I have only read the first book so far; The Eye of the World, and whilst it certainly has the narrative cliffhangers that pull the story into the rest of the series, it does not prevent the book from being a fully self-contained story. This makes it perfect for someone to pick up if they are uncertain about committing to a 13 part series; you can read the book and if you don’t want to spend longer in the world, you will at least have the satisfaction of a complete story, loose threads being more of an intrigue as to what the future may hold than an story arc that feels unsatisfactorily left open.

The Eye of the World follows the story of a group of village youths, Rand, Mat, and Perrin, being taken from their town by a mysterious Aes Sedai; a sorcerous woman whose power is feared by everyone in the village and surrounding towns. An evil force pursues the youths, and they spend the book coming to understand why this evil wants them so desperately and what they can do to protect themselves.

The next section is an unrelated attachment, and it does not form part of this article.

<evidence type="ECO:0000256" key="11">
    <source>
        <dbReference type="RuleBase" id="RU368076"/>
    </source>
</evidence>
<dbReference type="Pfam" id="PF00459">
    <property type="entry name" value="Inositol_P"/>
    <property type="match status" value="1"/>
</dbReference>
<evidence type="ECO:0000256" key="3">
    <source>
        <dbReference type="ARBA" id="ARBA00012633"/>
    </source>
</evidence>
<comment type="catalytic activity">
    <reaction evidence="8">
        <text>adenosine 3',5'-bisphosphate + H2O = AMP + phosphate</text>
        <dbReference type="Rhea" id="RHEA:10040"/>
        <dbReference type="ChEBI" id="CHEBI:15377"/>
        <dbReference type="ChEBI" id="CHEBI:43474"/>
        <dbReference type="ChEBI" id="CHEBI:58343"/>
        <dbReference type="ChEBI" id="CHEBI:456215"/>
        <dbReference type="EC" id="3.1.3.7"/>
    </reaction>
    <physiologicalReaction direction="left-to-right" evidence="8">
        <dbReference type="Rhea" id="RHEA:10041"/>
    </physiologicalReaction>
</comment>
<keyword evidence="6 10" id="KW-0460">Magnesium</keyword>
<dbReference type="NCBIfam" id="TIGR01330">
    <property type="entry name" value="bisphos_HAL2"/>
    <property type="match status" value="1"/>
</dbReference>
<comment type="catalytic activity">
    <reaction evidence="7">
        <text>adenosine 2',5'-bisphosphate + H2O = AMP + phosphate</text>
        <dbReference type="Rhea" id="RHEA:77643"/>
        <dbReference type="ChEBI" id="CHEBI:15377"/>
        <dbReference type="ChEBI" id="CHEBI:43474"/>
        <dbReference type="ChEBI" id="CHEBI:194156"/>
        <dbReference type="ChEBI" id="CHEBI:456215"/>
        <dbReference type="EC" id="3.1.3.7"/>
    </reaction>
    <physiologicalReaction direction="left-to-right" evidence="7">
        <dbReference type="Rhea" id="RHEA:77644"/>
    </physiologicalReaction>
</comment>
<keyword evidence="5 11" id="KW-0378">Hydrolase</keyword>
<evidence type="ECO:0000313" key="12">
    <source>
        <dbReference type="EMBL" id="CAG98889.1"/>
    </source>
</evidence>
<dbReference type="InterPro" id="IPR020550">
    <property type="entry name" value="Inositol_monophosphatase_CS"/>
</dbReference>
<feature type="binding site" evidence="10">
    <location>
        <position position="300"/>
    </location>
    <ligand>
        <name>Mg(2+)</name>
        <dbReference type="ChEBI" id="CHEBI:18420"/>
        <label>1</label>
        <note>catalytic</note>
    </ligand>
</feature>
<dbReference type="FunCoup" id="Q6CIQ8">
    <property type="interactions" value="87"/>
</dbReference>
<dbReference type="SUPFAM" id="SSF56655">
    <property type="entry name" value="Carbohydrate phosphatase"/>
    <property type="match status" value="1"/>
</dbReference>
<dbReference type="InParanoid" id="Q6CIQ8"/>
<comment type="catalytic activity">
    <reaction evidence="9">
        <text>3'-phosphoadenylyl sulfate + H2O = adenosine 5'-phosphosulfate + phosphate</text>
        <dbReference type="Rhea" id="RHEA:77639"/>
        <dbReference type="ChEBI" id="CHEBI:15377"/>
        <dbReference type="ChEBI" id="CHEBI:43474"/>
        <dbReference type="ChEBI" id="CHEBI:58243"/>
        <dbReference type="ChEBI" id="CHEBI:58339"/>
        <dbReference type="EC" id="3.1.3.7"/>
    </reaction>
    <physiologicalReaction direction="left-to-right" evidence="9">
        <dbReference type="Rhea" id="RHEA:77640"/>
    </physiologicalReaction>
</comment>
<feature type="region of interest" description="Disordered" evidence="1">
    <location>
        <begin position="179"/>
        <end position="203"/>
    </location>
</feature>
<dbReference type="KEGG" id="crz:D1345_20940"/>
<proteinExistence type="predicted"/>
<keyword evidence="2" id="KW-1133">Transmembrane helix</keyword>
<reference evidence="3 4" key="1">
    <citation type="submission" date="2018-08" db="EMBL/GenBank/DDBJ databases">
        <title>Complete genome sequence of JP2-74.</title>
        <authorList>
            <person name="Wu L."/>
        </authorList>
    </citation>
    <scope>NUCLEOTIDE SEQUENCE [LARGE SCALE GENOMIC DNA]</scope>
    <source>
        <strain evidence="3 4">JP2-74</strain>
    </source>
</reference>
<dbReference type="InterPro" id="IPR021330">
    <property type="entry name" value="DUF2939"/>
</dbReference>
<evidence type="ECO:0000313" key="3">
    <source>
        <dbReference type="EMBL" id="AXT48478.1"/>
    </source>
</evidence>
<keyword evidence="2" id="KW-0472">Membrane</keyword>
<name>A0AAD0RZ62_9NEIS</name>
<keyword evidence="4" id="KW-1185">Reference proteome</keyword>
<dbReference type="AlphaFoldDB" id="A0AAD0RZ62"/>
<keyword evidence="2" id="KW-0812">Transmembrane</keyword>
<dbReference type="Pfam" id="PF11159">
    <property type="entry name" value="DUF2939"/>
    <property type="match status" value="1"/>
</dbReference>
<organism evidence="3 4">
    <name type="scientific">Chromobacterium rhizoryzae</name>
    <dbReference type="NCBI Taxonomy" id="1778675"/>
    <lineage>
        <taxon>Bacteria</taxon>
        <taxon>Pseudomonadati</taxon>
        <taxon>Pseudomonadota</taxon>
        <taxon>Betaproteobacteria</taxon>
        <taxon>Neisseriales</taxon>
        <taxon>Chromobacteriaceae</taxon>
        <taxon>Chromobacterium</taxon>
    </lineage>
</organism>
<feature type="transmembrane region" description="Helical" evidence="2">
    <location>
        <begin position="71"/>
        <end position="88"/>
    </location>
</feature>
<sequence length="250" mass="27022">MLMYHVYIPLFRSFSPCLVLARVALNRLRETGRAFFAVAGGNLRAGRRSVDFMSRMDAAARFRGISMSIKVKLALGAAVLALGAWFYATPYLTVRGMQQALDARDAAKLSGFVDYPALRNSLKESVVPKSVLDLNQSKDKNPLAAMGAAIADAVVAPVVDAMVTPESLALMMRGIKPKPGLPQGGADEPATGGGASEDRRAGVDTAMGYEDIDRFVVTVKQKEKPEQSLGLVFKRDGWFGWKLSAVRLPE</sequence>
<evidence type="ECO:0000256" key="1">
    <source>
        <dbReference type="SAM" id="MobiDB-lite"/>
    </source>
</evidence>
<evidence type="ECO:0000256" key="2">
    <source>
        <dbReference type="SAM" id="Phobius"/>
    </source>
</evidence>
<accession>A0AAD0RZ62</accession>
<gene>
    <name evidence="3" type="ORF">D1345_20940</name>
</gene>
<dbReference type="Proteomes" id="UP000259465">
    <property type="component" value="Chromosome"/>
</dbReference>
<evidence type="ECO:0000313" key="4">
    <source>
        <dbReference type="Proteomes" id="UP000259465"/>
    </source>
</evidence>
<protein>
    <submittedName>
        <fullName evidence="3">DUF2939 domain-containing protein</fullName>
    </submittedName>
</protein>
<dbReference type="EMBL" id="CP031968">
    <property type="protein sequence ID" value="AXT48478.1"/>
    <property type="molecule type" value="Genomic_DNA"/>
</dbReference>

This summary makes the book sound like a fairly standard heroes journey, and it does have some very familiar story beats to The Fellowship of the Ring, but where I think Robert Jordan’s book really sets itself apart is its cosmology.

This cosmology takes heavy influences from East and South Asian mysticism, with time being an unending wheel where key world events happen unerringly in cycles, a cycle of death and rebirth, all of which is fuelled by the One Power, a fundamental force of Robert Jordan’s universe. This Power is the source of all magic, and is divided into male and female halves, two parts of a whole, that can only be touched by those of the corresponding sex. But there is not balance; one half of the One Power has been tainted by evil and cannot be safely channelled. These light and dark halves of a whole evoke the concept of ying and yang to continue the East Asian faith theme.